feel1 S1 W1 past tense and past participle felt
to experience a particular physical feeling or emotion:
feeling/emotion[linking verb, transitive]
Do you still feel hungry?
You can never tell what he's feeling.
Stop exercising if you feel any pain.
feel fine/good/comfortable etc
I'm feeling a little better today.
Marie immediately felt guilty.
feel as if/as though
When his dad left, he felt as though his world had turned upside-down.
I felt like I'd really achieved something.
to notice something that is happening to you, especially something that is touching you:
notice[transitive not in progressive]
She felt his warm breath on her cheek.
The earthquake was felt as far south as San Diego.
feel somebody/something do something
She felt his arms go round her.
feel yourself doing something
I felt myself blushing.
to give you a particular physical feeling, especially when you touch or hold something
feel smooth/dry etc[linking verb]
feel smooth/cold/damp etc
Her hands felt rough.
The house felt hot and stuffy.
feel as if/as though
My leg feels as if it's broken.
It's nice fabric - it feels like velvet.
if a situation, event etc feels good, strange etc, that is the emotion or feeling that it gives you:
feel good/strange/exciting etc[linking verb]
After twenty years, seeing him again felt very strange.
feel ... to be/do something
It felt wonderful to be wearing clean clothes again.
How does it feel to be 40?
It's been a year since her daughter died, but to her, it still feels like yesterday.
to have a particular opinion, especially one that is based on your feelings, not on facts
have an opinion[transitive not usually in progressive]
Some of the parents felt the school wasn't doing enough about bullying.
How would you feel about working with Nicole for a while?
The experience of rape can change how a woman feels about her body.
feel sure/certain (=think that something is definitely true)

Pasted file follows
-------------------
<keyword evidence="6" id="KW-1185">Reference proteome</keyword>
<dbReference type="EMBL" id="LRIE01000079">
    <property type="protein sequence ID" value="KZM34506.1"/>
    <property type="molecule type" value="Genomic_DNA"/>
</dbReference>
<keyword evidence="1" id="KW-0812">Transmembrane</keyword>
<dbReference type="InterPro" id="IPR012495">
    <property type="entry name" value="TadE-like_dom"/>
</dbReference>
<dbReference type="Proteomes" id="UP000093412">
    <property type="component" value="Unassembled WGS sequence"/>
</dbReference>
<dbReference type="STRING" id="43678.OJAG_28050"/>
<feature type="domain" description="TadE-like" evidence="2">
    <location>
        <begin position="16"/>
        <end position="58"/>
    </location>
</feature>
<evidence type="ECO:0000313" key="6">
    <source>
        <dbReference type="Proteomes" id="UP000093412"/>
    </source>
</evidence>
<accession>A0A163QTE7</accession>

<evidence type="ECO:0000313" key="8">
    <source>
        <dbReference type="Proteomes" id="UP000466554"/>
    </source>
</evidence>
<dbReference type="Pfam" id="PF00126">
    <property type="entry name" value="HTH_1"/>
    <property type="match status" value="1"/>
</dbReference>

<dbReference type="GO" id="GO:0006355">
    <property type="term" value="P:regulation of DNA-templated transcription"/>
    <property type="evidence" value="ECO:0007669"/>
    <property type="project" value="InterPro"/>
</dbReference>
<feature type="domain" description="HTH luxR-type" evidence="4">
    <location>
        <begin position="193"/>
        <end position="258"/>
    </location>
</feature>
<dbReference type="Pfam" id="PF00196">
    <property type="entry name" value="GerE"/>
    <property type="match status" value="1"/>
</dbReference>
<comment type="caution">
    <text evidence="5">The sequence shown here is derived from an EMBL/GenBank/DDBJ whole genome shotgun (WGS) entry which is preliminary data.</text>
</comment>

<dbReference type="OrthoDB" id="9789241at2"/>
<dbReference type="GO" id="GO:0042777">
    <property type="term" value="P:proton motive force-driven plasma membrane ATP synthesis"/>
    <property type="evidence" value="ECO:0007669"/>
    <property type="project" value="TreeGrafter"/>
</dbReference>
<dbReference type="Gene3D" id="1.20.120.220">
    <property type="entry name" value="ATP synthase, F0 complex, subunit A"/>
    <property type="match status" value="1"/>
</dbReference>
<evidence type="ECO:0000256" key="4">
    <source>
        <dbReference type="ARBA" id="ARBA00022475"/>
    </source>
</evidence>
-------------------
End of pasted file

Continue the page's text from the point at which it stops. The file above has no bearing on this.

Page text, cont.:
She felt sure she'd made the right decision.
to want to have something or do something:
He didn't feel like going to work.
Do you feel like another drink?
to touch something with your fingers to find out about it:
She felt his forehead. Perhaps he had a temperature.
Mum, feel this stone. Isn't it smooth?
feel how hard/soft/rough etc something is
He could feel how damp his shirt was against his chest.
to search for something with your fingers:
She felt in her bag for a pencil.
to experience the good or bad results of something:
The local economy is beginning to feel the effects of the recession.
to believe that you need to do something:
Children who can talk to their parents feel less need to try drugs.
to move carefully, with your hands out in front of you, because you cannot see properly:
Silently, she felt her way across the room.
to do things slowly and carefully, because you are not completely sure about a new situation
feel your way towards
The European Union is still feeling its way towards common policies.
used to tell someone that they can do something if they want to:
'Could I use your phone for a minute?' 'Feel free.'
feel free to do something
Please feel free to make suggestions.
used to express sympathy with someone or with a remark they have just made:
I know how you feel, Mark, but maybe it's better not to confront him.
to not feel as healthy or happy as usual:
I don't know what's wrong. I just don't feel quite myself.
to realize that you are not as young or active as you used to be:
Looking at his grandson made him really feel his age.
to suffer because of cold or hot weather:
Old people tend to feel the cold more.
to react very strongly to a bad event, especially someone's death:
Susan felt her grandmother's death more than the others.
feel for somebodyphrasal verb
At the Center, the other mothers know what it's like, and they really feel for you.
feel somebody ↔ outphrasal verb
I thought I'd feel out some of my colleagues before the meeting.
feel somebody ↔ upphrasal verb
feel up to somethingphrasal verb
I just didn't feel up to going.